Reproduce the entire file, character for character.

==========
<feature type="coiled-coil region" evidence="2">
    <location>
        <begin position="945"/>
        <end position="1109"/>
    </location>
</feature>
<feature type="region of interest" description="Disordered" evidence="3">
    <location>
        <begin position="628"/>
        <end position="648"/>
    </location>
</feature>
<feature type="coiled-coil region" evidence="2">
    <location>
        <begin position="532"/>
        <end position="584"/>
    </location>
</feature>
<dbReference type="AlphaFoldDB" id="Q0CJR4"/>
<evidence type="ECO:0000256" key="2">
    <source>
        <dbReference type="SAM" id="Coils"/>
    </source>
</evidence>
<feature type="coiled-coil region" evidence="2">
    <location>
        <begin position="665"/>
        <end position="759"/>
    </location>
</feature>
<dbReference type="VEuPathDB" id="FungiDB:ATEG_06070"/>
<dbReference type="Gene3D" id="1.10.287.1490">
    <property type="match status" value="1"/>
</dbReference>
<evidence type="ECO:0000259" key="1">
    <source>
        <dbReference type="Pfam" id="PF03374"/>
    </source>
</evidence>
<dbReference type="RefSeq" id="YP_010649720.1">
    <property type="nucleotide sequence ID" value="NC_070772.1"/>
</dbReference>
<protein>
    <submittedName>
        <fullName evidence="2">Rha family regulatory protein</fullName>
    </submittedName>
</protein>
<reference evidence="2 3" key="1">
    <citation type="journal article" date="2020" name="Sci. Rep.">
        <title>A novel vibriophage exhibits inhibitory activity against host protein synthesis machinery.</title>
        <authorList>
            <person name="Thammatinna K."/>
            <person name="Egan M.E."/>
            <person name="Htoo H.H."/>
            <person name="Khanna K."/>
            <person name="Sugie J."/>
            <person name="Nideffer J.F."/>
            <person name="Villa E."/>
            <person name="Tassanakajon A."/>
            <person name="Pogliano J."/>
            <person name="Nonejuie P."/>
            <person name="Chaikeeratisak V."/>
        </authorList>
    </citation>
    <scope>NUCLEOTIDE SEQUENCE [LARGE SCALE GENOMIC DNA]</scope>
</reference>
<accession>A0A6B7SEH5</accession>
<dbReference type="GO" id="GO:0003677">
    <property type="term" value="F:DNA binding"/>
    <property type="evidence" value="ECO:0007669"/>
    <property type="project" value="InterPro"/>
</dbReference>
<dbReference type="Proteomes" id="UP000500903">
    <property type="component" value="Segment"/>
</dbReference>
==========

<feature type="coiled-coil region" evidence="2">
    <location>
        <begin position="945"/>
        <end position="1109"/>
    </location>
</feature>
<feature type="region of interest" description="Disordered" evidence="3">
    <location>
        <begin position="628"/>
        <end position="648"/>
    </location>
</feature>
<feature type="coiled-coil region" evidence="2">
    <location>
        <begin position="532"/>
        <end position="584"/>
    </location>
</feature>
<dbReference type="AlphaFoldDB" id="Q0CJR4"/>
<evidence type="ECO:0000256" key="2">
    <source>
        <dbReference type="SAM" id="Coils"/>
    </source>
</evidence>
<feature type="coiled-coil region" evidence="2">
    <location>
        <begin position="665"/>
        <end position="759"/>
    </location>
</feature>
<dbReference type="VEuPathDB" id="FungiDB:ATEG_06070"/>
<dbReference type="Gene3D" id="1.10.287.1490">
    <property type="match status" value="1"/>
</dbReference>
<evidence type="ECO:0000259" key="1">
    <source>
        <dbReference type="Pfam" id="PF03374"/>
    </source>
</evidence>
<dbReference type="RefSeq" id="YP_010649720.1">
    <property type="nucleotide sequence ID" value="NC_070772.1"/>
</dbReference>
<protein>
    <submittedName>
        <fullName evidence="2">Rha family regulatory protein</fullName>
    </submittedName>
</protein>
<reference evidence="2 3" key="1">
    <citation type="journal article" date="2020" name="Sci. Rep.">
        <title>A novel vibriophage exhibits inhibitory activity against host protein synthesis machinery.</title>
        <authorList>
            <person name="Thammatinna K."/>
            <person name="Egan M.E."/>
            <person name="Htoo H.H."/>
            <person name="Khanna K."/>
            <person name="Sugie J."/>
            <person name="Nideffer J.F."/>
            <person name="Villa E."/>
            <person name="Tassanakajon A."/>
            <person name="Pogliano J."/>
            <person name="Nonejuie P."/>
            <person name="Chaikeeratisak V."/>
        </authorList>
    </citation>
    <scope>NUCLEOTIDE SEQUENCE [LARGE SCALE GENOMIC DNA]</scope>
</reference>
<accession>A0A6B7SEH5</accession>
<dbReference type="GO" id="GO:0003677">
    <property type="term" value="F:DNA binding"/>
    <property type="evidence" value="ECO:0007669"/>
    <property type="project" value="InterPro"/>
</dbReference>
<dbReference type="Proteomes" id="UP000500903">
    <property type="component" value="Segment"/>
</dbReference>